The City of Frederick Audio Visual Department produced a documentary on Laboring Sons Memorial Ground that shares the story of the African American cemetery that pre-dates the Civil War, but was bulldozed to make way for a City park. Fifty years after the park was installed, the City of Frederick addressed the mistake and memorialized the site. Watch the video below:


In 1837, a group of enslaved and freed individuals organized the Laboring Sons Beneficial Society with the goal of establishing a cemetery of their own. In 1851, the organization purchased the 1.17 acre lot for $265. During 1949, the cemetery for Frederick’s African Americans, some whom were veterans, was bulldozed to create a park to be used by whites only. Fifty years later, the City of Frederick corrected the error and rededicated the Cemetery as a memorial park with stone, graveled walkways and brass plaques.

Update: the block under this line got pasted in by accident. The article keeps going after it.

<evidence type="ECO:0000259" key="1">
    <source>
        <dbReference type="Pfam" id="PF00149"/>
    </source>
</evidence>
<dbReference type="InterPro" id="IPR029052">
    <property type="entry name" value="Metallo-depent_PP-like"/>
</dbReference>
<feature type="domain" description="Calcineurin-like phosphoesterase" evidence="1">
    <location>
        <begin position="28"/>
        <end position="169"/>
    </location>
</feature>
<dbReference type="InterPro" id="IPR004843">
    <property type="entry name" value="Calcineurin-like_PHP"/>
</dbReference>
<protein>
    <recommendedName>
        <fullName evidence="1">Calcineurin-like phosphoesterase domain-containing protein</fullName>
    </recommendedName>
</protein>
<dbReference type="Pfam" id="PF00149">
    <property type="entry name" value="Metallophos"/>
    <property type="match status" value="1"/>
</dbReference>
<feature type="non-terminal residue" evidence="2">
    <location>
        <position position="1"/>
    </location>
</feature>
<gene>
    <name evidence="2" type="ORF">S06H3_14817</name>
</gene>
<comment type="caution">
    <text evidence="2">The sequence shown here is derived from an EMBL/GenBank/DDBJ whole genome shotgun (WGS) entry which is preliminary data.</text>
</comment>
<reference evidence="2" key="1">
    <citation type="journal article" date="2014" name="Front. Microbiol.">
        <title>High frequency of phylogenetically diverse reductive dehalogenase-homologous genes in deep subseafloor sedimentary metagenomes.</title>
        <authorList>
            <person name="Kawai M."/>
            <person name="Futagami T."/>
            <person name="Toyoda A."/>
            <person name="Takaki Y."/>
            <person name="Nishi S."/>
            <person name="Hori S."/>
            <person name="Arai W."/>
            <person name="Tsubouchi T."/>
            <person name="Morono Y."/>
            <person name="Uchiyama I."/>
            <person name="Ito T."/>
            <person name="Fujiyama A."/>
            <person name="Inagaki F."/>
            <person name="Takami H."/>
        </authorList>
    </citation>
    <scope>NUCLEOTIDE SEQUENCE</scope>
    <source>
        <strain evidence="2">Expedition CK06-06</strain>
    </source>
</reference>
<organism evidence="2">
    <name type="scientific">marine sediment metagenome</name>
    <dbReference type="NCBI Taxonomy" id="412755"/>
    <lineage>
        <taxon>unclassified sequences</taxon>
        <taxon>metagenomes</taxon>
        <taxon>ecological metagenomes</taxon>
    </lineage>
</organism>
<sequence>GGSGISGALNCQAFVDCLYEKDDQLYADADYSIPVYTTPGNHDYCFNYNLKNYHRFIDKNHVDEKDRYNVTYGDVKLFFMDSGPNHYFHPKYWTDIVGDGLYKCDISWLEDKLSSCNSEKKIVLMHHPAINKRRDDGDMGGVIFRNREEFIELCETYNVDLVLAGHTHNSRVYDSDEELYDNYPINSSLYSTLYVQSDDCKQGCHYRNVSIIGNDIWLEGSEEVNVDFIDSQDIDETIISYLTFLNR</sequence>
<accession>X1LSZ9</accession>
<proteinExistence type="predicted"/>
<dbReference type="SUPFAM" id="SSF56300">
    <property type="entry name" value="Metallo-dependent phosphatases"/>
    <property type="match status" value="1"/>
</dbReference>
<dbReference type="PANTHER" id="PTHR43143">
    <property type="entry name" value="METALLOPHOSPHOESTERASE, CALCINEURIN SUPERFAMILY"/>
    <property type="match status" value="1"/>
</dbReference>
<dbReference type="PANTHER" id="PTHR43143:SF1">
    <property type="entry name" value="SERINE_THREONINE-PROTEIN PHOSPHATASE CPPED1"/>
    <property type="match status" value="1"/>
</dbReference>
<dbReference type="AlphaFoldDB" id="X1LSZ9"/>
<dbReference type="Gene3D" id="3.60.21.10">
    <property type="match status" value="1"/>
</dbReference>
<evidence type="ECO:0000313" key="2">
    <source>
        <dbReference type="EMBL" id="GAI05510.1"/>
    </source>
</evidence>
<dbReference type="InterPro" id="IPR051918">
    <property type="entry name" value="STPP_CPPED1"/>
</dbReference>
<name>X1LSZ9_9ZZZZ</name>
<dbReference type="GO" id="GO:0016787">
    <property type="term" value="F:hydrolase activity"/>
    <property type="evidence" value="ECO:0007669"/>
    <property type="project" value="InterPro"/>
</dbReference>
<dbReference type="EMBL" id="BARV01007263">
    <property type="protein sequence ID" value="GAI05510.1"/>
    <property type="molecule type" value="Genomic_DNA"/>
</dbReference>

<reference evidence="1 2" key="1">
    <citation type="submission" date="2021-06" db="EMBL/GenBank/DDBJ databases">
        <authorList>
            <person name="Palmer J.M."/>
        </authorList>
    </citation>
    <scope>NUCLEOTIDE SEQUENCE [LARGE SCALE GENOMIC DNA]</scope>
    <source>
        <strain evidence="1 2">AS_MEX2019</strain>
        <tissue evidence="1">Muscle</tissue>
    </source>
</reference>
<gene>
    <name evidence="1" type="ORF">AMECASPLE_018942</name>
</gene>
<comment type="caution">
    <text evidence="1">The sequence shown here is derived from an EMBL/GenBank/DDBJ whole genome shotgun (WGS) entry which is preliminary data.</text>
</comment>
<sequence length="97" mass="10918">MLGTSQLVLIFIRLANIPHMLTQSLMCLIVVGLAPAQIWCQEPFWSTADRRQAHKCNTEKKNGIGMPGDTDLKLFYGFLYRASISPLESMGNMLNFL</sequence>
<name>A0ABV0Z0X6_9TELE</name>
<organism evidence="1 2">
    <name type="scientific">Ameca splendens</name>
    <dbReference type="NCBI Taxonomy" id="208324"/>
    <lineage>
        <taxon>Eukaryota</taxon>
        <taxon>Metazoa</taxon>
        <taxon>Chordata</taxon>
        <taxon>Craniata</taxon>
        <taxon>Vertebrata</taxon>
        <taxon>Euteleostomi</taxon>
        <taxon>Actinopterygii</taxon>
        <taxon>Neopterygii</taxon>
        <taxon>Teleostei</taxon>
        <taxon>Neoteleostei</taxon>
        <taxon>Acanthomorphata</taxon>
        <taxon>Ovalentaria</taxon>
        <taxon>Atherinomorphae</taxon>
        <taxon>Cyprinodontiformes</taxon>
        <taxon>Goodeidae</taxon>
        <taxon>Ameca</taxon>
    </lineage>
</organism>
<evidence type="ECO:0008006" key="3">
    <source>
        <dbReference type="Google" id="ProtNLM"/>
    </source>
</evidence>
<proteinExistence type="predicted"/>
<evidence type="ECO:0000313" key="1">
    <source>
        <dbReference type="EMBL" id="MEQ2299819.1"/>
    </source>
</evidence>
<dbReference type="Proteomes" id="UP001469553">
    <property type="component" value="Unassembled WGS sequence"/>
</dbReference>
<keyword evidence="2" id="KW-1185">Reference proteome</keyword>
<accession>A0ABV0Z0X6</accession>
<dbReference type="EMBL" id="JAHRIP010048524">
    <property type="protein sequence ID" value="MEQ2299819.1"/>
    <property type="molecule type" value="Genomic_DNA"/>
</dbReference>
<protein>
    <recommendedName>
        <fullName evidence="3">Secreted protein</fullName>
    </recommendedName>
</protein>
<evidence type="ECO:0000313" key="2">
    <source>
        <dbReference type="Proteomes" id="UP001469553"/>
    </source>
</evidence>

The documentary was a community effort with the help of the City of Frederick, Tourism Council of Frederick County, Frederick County Public Libraries – Maryland Room, African American Resources Cultural and Heritage, Hood College, Frederick Community College, and local historians.

When the documentary was completed, the City of Frederick held a documentary premiere event and invited the public to attend along with Fort Detrick to commemorate the US Colored Troops interred at Laboring Sons. A packed crowed filled City Hall for the premiere event.

View the Documentary

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